The number of Canadians who use cash to pay for goods has nosedived since the Covid-19 outbreak, according to a Payments Canada survey.
The survey found that 62% of respondents were using less cash five weeks into the pandemic than they were before Covid-19 resulted in widespread lockdowns. A similar proportion of respondents (61%) said they were using ATMs less frequently.
Respondents who pay for goods using cheques were less inclined to change their ways — only 40% said they had cut back on their usage of cheques.
The decreases in traditional spending habits could be partly explained by the fact that many respondents had less money to spend. Forty-four per cent reported a decrease in income during the pandemic, and 51% said their retirement savings and other investments had taken a hit.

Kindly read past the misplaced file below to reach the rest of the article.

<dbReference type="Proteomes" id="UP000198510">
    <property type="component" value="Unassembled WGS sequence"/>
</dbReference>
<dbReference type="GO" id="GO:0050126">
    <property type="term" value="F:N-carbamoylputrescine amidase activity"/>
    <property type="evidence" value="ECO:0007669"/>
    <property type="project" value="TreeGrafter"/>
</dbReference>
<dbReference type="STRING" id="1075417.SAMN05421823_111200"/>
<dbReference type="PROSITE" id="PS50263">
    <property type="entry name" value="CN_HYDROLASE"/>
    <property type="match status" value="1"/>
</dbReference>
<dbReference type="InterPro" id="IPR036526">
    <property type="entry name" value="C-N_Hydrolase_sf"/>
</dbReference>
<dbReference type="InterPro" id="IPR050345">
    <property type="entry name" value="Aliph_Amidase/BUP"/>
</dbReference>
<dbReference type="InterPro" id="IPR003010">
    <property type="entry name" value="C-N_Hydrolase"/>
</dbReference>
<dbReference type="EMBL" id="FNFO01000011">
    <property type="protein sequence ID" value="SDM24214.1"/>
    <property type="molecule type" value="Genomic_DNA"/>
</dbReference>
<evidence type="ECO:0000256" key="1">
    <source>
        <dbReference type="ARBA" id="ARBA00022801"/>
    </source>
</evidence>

More than half (53%) of respondents said they were using card or mobile tap payments for in-store purchases more frequently. Forty-two per cent said they avoid shopping at places that don’t offer contactless payments, and 38% said they had increased their use of e-commerce platforms.
“While we have seen a continued shift towards digital payments over a number of years in Canada, there’s no doubt that the prevailing pandemic has accelerated this shift — and will likely act as a catalyst in transforming the Canadian payment landscape forever,” Tracey Black, president and CEO of Payments Canada, said in a release.
The results were based on a Leger/ACS survey conducted between April 17 and April 19 that polled 1,504 respondents aged 18 and older. Online surveys cannot be assigned a margin of error because they do not randomly sample the population.